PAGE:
Thursday, 10 May 2012

Slow Fashion, my own brand

My most recent design development and portfolio brief stated that I should develop a range of garments that conform to the 'slow fashion' ethos. After reading widely around macro ethical and sustainability issues it was Lucy Siegle's book 'To Die For' that helped me develop an idea.  I became passionate about waste prevention and decided that I would base my project around this topic. I was gobsmacked at the statistics in the book and can still not believe that every year we will accumulate on average 28 kilograms of clothing. We now demand roughly four times the clothing we would have done in the 1980's this shows that waste is an  increasing problem that needs tackling.

I read around the problems of waste such as landfill and realised that we need to change our consumer behaviour as it is having serious effects on our environment. Fast Fashion needs to be slowed down. 

In attempt to change consumer behaviour to prevent waste I looked at some of the cause's of this behaviour. 

I also conducted a questionnaire and carefully analysed the findings. The results from my questionnaire showed that the participants only wore a small section of their wardrobes and I wanted to know why. To try and answer this question I asked some of the participants of my questionnaire to self audit their wardrobes. 

 I asked the participants to remove the garments from their wardrobes that they had not worn in the past 6 months. I noticed a clear mix of colour and pattern demonstrating a want for variety. I also found that the most common reasons we keep unworn garments are because they have sentimental value, or they are too expensive to through away or consumers hope to fit back into them again soon. I realised that it would be hard to prevent waste and decided to look at a cure for waste. I looked into turning waste into loft insulation, swap shops and many other different ideas.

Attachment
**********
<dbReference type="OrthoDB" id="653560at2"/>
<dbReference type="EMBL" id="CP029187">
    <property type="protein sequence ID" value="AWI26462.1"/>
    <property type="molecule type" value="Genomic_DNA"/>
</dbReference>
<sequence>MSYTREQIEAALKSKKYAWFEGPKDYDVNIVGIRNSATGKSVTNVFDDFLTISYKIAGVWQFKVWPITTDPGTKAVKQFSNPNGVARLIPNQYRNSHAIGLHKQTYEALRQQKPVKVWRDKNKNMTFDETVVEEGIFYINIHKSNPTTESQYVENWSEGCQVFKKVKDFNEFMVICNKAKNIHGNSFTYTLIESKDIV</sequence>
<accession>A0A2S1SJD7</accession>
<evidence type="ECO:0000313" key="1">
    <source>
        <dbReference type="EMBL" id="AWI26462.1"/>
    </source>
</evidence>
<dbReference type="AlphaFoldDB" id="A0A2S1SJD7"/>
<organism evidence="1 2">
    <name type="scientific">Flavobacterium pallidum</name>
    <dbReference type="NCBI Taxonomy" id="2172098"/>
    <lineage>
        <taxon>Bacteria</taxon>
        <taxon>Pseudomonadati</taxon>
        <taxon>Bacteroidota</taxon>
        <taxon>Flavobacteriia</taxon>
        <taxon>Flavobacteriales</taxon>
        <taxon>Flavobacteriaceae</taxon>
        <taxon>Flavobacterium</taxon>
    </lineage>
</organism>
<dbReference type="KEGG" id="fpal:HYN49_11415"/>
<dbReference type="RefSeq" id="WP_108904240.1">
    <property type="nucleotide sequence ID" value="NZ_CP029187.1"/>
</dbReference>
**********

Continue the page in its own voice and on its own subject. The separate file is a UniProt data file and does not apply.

Researching swap shops gave me lots of ideas for my own brand, At the end of a season I could rent out the left over stock instead of adding the garments to a sale. This would generate more profit for my brand as I could rent each garment out more than once instead of selling the stock off at a low cost. People could also swap their unwanted garments for other garments in the renting section for a low cost. I decided that my brand would be named 'Made By' Inside the garments there would be the brand name followed by the name of worker that had most input on the garment, such as Made By Matt. I felt this is a strong brand name as it provides recognition to the workers and adds a personal touch to the garments. 

The brand will be in store. On arrival at the store customers will have 3 options, Purchase the garments as normals. Or purchase pieces of garments to adapt their existing garments. This prevents the old garments from becoming waste as they can now be worn differently. Or they can return unwanted garments previously bought form the store and receive 25% off their next garment. The final option is to rent a garments form the clothing library. These garments will be made up of returned stock and clothing lines that would normally have gone into the sale. 

Here is an example of a typical 'Made By' customer.

I research lots of ethical fabrics for my collection such as compostable fabrics. However I decided to use durable fabrics so that I could rent the garments out for longer before they become waste. I also made sure that each garment was made from one fibre type to make it easier to recycle when the garment became worn and unable to rent anymore. 

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